Urgent message: Prolonged sitting has been called the “new smoking” causing a host of diseases, making it a concern for both employees and employers.

Alan A. Ayers, MBA, MAcc is Chief Executive Officer of Velocity Urgent Care and is Practice Management Editor of The Journal of Urgent Care Medicine.

Think about your typical workday for a moment: What does it look like? You sit at your desk for a significant period of time, of course. You also are likely to sit in a meeting or two, and you will probably sit down to have lunch.

Sit, sit, sit. While this is easy to accept as an inevitable part of the modern workplace, sitting can be dangerous. The more we sit, the sicker we become, at least according to a growing number of studies.

For some jobs in the healthcare world—such as administrative and billing positions—there is very little to break up the sitting throughout the day. Periods of sitting can easily last for hours, which is great for on-the-job productivity, but not so desirable from a personal health perspective.

To promote overall employee health, employers would be wise to find ways to allow workers to get up and move around frequently during the day.

What’s the Problem?
On the surface, sitting for a long period of time doesn’t seem particularly dangerous. After all, you aren’t likely to get hurt while sitting down, and many people enjoy spending time this way. If you tell a group of people to relax and take a seat in a comfortable office chair, you won’t hear many complaints.

Of course, it is the long-term damage of sitting that is the major concern here. Those who regularly sit for long periods of time show a tendency to wind up with a long list of negative health conditions. These include obesity, high blood pressure, high blood sugar, excess body fat around the waist, and more. It has also been suggested that excessive sitting can contribute to cardiovascular disease and cancer.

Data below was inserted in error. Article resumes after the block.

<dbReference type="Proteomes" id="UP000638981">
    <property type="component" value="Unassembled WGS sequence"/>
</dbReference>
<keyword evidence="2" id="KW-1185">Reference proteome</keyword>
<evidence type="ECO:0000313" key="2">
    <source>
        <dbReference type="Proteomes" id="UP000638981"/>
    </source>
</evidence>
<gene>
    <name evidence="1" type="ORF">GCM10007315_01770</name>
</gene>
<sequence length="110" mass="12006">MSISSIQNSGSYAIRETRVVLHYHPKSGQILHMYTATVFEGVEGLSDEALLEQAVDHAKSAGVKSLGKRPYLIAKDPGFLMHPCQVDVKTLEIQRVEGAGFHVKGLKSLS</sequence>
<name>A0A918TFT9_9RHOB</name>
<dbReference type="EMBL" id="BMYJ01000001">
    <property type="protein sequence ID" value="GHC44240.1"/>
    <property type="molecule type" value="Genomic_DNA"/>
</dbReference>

Safe to say, there isn’t a lot of good news when it comes to sitting.

The more you think about the topic of sitting, the more that makes sense. If exercise is universally considered to be great for your health, it stands to reason that sitting would be on the other side of the coin. Sitting still in a chair is the polar opposite of exercising, so the impact on your health is likely to be opposite as well.

A Tricky Issue
There is little debate, especially in the medical community, that excessive sitting is bad for your health. This is not exactly a controversial topic. But what to do about it? That’s where things get tricky.

The fact is that workers tend to sit for many hours at a time because they need to complete tasks at a desk. For example, an individual working in the central billing office needs to spend the majority of his or her time entering charges, posting payments, processing refunds, running reports, and more. In the modern world, all of those tasks are completed on a computer. For this employee to be productive, it only makes sense to sit down.

Fortunately, there are some options to blend the needs of the position with the personal health needs of the employee. For one thing, breaks can be spent up and away from the employee’s desk. Even just a 5- or 10-minute walk can do the body a world of good after sitting for an extended period of time. Also, employers are now starting to offer standing desks as an alternative to sitting. Working at a standing desk might not be the same as actively exercising, but it is certainly better than sitting for hours.

Practice Velocity, for instance, has a daily, unannounced “fire drill” midafternoon in which, after a 2-minute warning, country music starts over the PA system and people get up from their workstations and line dance to the music. Not only does this break up the monotony of highly concentrated software and billing work, but it’s a time to socialize—and the movement gets the blood flowing, burns a few calories, and prevents blood clots.

Line dancing at Practice Velocity.
Prolonged sitting is an important topic for both employers and employees. For the employees, personal health should naturally be a top priority. For employers, beyond wanting what is best for their employees, it is likely that productivity will be improved with better health among the staff. The use of technology throughout the workday isn’t going to change anytime soon, but finding ways to incorporate less sitting should lead to better outcomes for all involved.

The Dangers of Sitting Down on the Job

Alan A. Ayers, MBA, MAcc

Chief Executive Officer of Velocity Urgent Care, LLC and is Practice Management Editor of The Journal of Urgent Care Medicine
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